Commentary

First Gibbons and Bell, now Manny

Originally Published: May 7, 2009
By Mike Fish | ESPN.com

Manny Ramirez isn't the first baseball player linked to the drug hCG -- human chorionic gonadotropin.

Former All-Star and Oakland A's bash brother Jose Canseco was detained by immigration officials at the San Diego border last year as he tried to bring the fertility drug in from Mexico. Two other former big leaguers, Jay Gibbons and David Bell, reportedly attempted to purchase it online from pharmacies that came under investigation.

And Kirk Radomski, the former New York Mets clubhouse attendant and later a major steroid supplier to pro ballplayers, acknowledges he used hCG in his steroid-cycling days.

The drug was added to Major League Baseball's banned list last year. In late 2007, when Gibbons' name surfaced in connection with purchases made from Signature Pharmacy in Florida between October 2003 and July 2005, hCG wasn't outlawed by MLB. (Gibbons, then with the Orioles, also reportedly ordered synthetic HGH and testosterone, along with hCG.) Nor was hCG banned when Bell reportedly purchased six packages of it from Applied Pharmacy in Alabama while he was playing for the Phillies in April 2005.

According to the Mitchell report on performance-enhancing drugs in baseball, Bell said he had received a prescription for hCG to treat "a medical condition" that he refused to identify. In a statement issued Thursday, Ramirez, too, said he had been given hCG by a physician "for a personal health issue" that he did not identify.

It is not an anabolic steroid but rather a fertility drug that is widely considered to be part of the chemical enhancement game played by athletes. The hormone is produced naturally by women during pregnancy and often is used by steroid users to reboot their body's natural testosterone production coming off a steroid cycle. It is also associated in the sports and the bodybuilding communities with serious and prolonged steroid use.

"I have used hCG numerous times," Radomski told ESPN.com. "It works great. You feel great. After you come off a [steroid] cycle, your body doesn't crash. It turns your [testosterone] production back on. It gives you more energy. It makes you feel like you're still on a cycle.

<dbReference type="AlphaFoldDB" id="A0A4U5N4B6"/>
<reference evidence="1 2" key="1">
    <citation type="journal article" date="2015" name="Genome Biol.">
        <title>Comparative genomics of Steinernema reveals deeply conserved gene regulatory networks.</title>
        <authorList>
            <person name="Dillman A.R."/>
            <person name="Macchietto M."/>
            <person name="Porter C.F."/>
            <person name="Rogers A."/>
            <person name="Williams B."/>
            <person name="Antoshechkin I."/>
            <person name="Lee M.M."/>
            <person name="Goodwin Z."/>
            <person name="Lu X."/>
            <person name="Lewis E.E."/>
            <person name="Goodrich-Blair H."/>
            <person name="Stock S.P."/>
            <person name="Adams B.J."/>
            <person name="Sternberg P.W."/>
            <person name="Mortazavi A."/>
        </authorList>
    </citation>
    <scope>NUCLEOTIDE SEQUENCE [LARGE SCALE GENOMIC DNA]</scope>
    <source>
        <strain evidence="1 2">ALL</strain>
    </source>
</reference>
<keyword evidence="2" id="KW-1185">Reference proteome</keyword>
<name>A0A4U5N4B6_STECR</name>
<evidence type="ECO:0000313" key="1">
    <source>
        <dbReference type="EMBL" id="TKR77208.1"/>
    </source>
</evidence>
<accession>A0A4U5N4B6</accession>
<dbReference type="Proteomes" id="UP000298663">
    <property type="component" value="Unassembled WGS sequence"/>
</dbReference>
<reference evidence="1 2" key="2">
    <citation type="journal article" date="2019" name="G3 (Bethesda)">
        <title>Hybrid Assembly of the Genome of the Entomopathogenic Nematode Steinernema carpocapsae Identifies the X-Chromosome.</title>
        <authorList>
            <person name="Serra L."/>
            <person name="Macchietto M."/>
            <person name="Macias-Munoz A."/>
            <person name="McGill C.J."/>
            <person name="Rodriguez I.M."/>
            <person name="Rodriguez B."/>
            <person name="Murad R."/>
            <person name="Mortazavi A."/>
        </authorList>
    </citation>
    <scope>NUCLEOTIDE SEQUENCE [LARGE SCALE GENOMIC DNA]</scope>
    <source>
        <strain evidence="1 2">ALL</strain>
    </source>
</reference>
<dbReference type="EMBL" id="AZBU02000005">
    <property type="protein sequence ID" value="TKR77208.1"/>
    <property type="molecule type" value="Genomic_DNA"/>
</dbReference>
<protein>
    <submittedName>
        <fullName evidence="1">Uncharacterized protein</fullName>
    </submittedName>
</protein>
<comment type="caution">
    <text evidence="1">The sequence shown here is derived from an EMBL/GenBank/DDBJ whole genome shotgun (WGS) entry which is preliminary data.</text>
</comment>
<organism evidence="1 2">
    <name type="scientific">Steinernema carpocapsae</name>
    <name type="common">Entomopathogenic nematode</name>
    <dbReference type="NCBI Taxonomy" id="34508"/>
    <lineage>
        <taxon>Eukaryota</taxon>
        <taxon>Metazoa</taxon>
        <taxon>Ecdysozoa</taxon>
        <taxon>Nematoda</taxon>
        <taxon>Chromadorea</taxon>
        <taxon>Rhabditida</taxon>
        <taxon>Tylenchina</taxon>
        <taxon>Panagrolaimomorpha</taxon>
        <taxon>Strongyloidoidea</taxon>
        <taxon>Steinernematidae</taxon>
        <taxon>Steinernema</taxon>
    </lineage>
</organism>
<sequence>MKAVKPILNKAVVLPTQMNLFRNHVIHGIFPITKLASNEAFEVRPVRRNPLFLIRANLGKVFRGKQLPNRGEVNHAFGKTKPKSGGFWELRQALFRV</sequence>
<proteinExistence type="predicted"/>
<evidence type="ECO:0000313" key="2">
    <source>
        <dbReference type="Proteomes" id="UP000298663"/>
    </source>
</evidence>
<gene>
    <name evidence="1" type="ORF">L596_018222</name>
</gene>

"Typically, people who use hCG have abused drugs. Their bodies have shut down. A perfect example is Canseco. He went across the border to get it. He admitted that he abused his body. People who stay on long [steroid] cycles would have to take it. People who go on short cycles or don't use [steroids] that much can get away without having to use hCG."

While investigating recent cases of online pharmacies that sell steroids, authorities have found that individuals, particularly athletes and bodybuilders, are ordering hCG along with steroids. hCG normally is injected and is thought to be detectable in drug testing.

"You order X cycles of anabolic steroids, and you're going to order your hCG for when you take time off [from using steroids]," said Travis Tygart, chief executive officer of the U.S. Anti-Doping Agency. "From a layman's perspective, it jump-starts your own body's testosterone production. That begs the question: Why do you jump-start it? Well, you need to jump-start it if you are coming off a steroid cycle. Because when you use synthetic steroids, that shuts your body's own natural production of testosterone off. So when you stop using the synthetic steroids, you need something to help restart your own body's production, which is when hCG is typically used."

In a statement issued Thursday, Ramirez said the substance he tested positive for was prescribed by his physician, although it is generally thought that there are few legitimate medical uses for hCG by an otherwise healthy male pro athlete.

"We don't know anything about the case other than what is in the press," Tygart acknowledged. "But I think it is highly unlikely an otherwise healthy athlete would need hCG for a legitimate medical purpose. If this is true, and I don't know that it is, it is frankly a failure on his agent [Scott Boras] and his union's part in not better educating him that there is a process where you can obtain permission to use legitimate medications. And that is flabbergasting to me.

"To my knowledge, there are only a couple rare disorders, [one being] pituitary gland disorder, that are legitimate reasons to be using hCG for an otherwise healthy male.''

ESPN.com reported later Thursday that baseball's drug testing revealed that Ramirez had an elevated level of testosterone from an artificial source in his body, although that is not the reason for the 50-game suspension announced Thursday. The suspension was hooked to baseball's documentation of Ramirez's use of hCG.

Mike Fish is an investigative reporter for ESPN.com. He can be reached at michaeljfish@gmail.com.